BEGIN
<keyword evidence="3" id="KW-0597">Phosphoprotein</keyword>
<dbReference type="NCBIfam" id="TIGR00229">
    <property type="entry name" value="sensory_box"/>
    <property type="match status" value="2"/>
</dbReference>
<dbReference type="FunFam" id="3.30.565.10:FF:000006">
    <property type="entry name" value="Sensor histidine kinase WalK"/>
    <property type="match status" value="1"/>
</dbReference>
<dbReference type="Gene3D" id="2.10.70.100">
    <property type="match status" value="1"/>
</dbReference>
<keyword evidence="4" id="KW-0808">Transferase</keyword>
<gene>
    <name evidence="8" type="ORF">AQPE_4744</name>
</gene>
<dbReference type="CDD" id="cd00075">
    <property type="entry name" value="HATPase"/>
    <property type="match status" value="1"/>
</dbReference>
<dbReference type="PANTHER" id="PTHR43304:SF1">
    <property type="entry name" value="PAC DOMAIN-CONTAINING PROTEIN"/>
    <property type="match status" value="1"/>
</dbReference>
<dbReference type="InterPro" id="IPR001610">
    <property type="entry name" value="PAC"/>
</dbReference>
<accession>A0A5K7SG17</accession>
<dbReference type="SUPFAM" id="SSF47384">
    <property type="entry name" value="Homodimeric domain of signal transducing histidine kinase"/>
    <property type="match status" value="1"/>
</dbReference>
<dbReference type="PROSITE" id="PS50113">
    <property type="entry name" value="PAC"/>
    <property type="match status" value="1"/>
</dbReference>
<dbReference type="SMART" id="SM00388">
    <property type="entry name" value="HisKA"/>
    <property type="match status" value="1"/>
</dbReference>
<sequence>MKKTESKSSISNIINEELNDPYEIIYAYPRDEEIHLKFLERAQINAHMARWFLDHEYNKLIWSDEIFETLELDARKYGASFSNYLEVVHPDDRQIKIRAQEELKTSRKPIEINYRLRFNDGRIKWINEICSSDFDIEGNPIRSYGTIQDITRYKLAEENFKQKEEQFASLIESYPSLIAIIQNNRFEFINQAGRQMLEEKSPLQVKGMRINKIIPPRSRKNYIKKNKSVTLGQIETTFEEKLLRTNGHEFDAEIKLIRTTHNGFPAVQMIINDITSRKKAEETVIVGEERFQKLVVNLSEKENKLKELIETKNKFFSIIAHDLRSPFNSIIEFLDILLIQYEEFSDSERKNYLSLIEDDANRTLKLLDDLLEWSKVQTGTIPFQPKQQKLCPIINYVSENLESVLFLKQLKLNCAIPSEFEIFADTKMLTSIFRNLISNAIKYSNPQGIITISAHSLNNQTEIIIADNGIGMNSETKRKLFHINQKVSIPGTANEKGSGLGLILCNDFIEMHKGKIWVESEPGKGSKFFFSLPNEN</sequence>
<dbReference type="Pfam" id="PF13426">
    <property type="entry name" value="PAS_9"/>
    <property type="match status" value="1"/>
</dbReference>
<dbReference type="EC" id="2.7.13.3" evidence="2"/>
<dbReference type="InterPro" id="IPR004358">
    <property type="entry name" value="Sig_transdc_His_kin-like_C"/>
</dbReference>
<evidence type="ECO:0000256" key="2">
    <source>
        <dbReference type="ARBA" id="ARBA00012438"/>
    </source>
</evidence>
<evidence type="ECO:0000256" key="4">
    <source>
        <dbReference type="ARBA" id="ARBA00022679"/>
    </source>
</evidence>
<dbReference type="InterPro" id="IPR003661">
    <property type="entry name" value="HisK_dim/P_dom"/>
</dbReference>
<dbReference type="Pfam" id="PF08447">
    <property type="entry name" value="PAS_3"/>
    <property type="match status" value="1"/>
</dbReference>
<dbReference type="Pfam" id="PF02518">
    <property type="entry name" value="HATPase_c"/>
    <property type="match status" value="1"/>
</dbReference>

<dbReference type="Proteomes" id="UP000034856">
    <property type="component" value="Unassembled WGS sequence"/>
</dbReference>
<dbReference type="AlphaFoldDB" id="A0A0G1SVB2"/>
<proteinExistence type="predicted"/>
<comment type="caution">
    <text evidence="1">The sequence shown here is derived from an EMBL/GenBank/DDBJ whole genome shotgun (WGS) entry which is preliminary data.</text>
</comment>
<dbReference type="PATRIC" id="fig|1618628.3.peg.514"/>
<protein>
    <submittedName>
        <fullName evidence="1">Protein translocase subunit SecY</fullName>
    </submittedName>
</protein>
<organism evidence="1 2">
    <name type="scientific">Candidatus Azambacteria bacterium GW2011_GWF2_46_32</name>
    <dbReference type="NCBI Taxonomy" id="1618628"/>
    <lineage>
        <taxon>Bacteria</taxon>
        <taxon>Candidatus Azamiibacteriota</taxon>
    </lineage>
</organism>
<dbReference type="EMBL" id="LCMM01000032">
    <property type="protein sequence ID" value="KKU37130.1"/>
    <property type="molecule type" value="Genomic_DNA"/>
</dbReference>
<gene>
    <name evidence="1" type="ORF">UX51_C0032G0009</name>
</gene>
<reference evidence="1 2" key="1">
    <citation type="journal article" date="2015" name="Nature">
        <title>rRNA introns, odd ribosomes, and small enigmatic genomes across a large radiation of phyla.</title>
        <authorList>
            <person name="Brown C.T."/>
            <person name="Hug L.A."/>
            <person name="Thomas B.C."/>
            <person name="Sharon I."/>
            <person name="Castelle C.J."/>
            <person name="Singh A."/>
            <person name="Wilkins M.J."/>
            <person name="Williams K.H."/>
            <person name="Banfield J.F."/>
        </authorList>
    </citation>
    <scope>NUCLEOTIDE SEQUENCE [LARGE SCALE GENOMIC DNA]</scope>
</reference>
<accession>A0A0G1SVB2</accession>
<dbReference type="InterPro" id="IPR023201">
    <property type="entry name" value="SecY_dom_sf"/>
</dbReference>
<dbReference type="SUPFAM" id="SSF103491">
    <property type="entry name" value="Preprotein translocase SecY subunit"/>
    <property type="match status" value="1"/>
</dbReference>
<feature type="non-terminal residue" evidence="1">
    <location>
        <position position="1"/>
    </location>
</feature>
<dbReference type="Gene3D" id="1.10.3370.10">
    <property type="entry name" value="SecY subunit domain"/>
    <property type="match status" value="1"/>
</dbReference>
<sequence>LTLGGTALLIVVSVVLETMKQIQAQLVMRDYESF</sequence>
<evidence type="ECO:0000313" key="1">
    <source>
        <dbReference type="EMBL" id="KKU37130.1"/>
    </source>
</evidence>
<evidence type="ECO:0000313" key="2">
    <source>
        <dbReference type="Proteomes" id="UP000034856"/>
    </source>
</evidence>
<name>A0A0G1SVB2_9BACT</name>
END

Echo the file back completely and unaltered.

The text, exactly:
<keyword evidence="3" id="KW-0597">Phosphoprotein</keyword>
<dbReference type="NCBIfam" id="TIGR00229">
    <property type="entry name" value="sensory_box"/>
    <property type="match status" value="2"/>
</dbReference>
<dbReference type="FunFam" id="3.30.565.10:FF:000006">
    <property type="entry name" value="Sensor histidine kinase WalK"/>
    <property type="match status" value="1"/>
</dbReference>
<dbReference type="Gene3D" id="2.10.70.100">
    <property type="match status" value="1"/>
</dbReference>
<keyword evidence="4" id="KW-0808">Transferase</keyword>
<gene>
    <name evidence="8" type="ORF">AQPE_4744</name>
</gene>
<dbReference type="CDD" id="cd00075">
    <property type="entry name" value="HATPase"/>
    <property type="match status" value="1"/>
</dbReference>
<dbReference type="PANTHER" id="PTHR43304:SF1">
    <property type="entry name" value="PAC DOMAIN-CONTAINING PROTEIN"/>
    <property type="match status" value="1"/>
</dbReference>
<dbReference type="InterPro" id="IPR001610">
    <property type="entry name" value="PAC"/>
</dbReference>
<accession>A0A5K7SG17</accession>
<dbReference type="SUPFAM" id="SSF47384">
    <property type="entry name" value="Homodimeric domain of signal transducing histidine kinase"/>
    <property type="match status" value="1"/>
</dbReference>
<dbReference type="PROSITE" id="PS50113">
    <property type="entry name" value="PAC"/>
    <property type="match status" value="1"/>
</dbReference>
<dbReference type="SMART" id="SM00388">
    <property type="entry name" value="HisKA"/>
    <property type="match status" value="1"/>
</dbReference>
<sequence>MKKTESKSSISNIINEELNDPYEIIYAYPRDEEIHLKFLERAQINAHMARWFLDHEYNKLIWSDEIFETLELDARKYGASFSNYLEVVHPDDRQIKIRAQEELKTSRKPIEINYRLRFNDGRIKWINEICSSDFDIEGNPIRSYGTIQDITRYKLAEENFKQKEEQFASLIESYPSLIAIIQNNRFEFINQAGRQMLEEKSPLQVKGMRINKIIPPRSRKNYIKKNKSVTLGQIETTFEEKLLRTNGHEFDAEIKLIRTTHNGFPAVQMIINDITSRKKAEETVIVGEERFQKLVVNLSEKENKLKELIETKNKFFSIIAHDLRSPFNSIIEFLDILLIQYEEFSDSERKNYLSLIEDDANRTLKLLDDLLEWSKVQTGTIPFQPKQQKLCPIINYVSENLESVLFLKQLKLNCAIPSEFEIFADTKMLTSIFRNLISNAIKYSNPQGIITISAHSLNNQTEIIIADNGIGMNSETKRKLFHINQKVSIPGTANEKGSGLGLILCNDFIEMHKGKIWVESEPGKGSKFFFSLPNEN</sequence>
<dbReference type="Pfam" id="PF13426">
    <property type="entry name" value="PAS_9"/>
    <property type="match status" value="1"/>
</dbReference>
<dbReference type="EC" id="2.7.13.3" evidence="2"/>
<dbReference type="InterPro" id="IPR004358">
    <property type="entry name" value="Sig_transdc_His_kin-like_C"/>
</dbReference>
<evidence type="ECO:0000256" key="2">
    <source>
        <dbReference type="ARBA" id="ARBA00012438"/>
    </source>
</evidence>
<evidence type="ECO:0000256" key="4">
    <source>
        <dbReference type="ARBA" id="ARBA00022679"/>
    </source>
</evidence>
<dbReference type="InterPro" id="IPR003661">
    <property type="entry name" value="HisK_dim/P_dom"/>
</dbReference>
<dbReference type="Pfam" id="PF08447">
    <property type="entry name" value="PAS_3"/>
    <property type="match status" value="1"/>
</dbReference>
<dbReference type="Pfam" id="PF02518">
    <property type="entry name" value="HATPase_c"/>
    <property type="match status" value="1"/>
</dbReference>

<dbReference type="Proteomes" id="UP000034856">
    <property type="component" value="Unassembled WGS sequence"/>
</dbReference>
<dbReference type="AlphaFoldDB" id="A0A0G1SVB2"/>
<proteinExistence type="predicted"/>
<comment type="caution">
    <text evidence="1">The sequence shown here is derived from an EMBL/GenBank/DDBJ whole genome shotgun (WGS) entry which is preliminary data.</text>
</comment>
<dbReference type="PATRIC" id="fig|1618628.3.peg.514"/>
<protein>
    <submittedName>
        <fullName evidence="1">Protein translocase subunit SecY</fullName>
    </submittedName>
</protein>
<organism evidence="1 2">
    <name type="scientific">Candidatus Azambacteria bacterium GW2011_GWF2_46_32</name>
    <dbReference type="NCBI Taxonomy" id="1618628"/>
    <lineage>
        <taxon>Bacteria</taxon>
        <taxon>Candidatus Azamiibacteriota</taxon>
    </lineage>
</organism>
<dbReference type="EMBL" id="LCMM01000032">
    <property type="protein sequence ID" value="KKU37130.1"/>
    <property type="molecule type" value="Genomic_DNA"/>
</dbReference>
<gene>
    <name evidence="1" type="ORF">UX51_C0032G0009</name>
</gene>
<reference evidence="1 2" key="1">
    <citation type="journal article" date="2015" name="Nature">
        <title>rRNA introns, odd ribosomes, and small enigmatic genomes across a large radiation of phyla.</title>
        <authorList>
            <person name="Brown C.T."/>
            <person name="Hug L.A."/>
            <person name="Thomas B.C."/>
            <person name="Sharon I."/>
            <person name="Castelle C.J."/>
            <person name="Singh A."/>
            <person name="Wilkins M.J."/>
            <person name="Williams K.H."/>
            <person name="Banfield J.F."/>
        </authorList>
    </citation>
    <scope>NUCLEOTIDE SEQUENCE [LARGE SCALE GENOMIC DNA]</scope>
</reference>
<accession>A0A0G1SVB2</accession>
<dbReference type="InterPro" id="IPR023201">
    <property type="entry name" value="SecY_dom_sf"/>
</dbReference>
<dbReference type="SUPFAM" id="SSF103491">
    <property type="entry name" value="Preprotein translocase SecY subunit"/>
    <property type="match status" value="1"/>
</dbReference>
<feature type="non-terminal residue" evidence="1">
    <location>
        <position position="1"/>
    </location>
</feature>
<dbReference type="Gene3D" id="1.10.3370.10">
    <property type="entry name" value="SecY subunit domain"/>
    <property type="match status" value="1"/>
</dbReference>
<sequence>LTLGGTALLIVVSVVLETMKQIQAQLVMRDYESF</sequence>
<evidence type="ECO:0000313" key="1">
    <source>
        <dbReference type="EMBL" id="KKU37130.1"/>
    </source>
</evidence>
<evidence type="ECO:0000313" key="2">
    <source>
        <dbReference type="Proteomes" id="UP000034856"/>
    </source>
</evidence>
<name>A0A0G1SVB2_9BACT</name>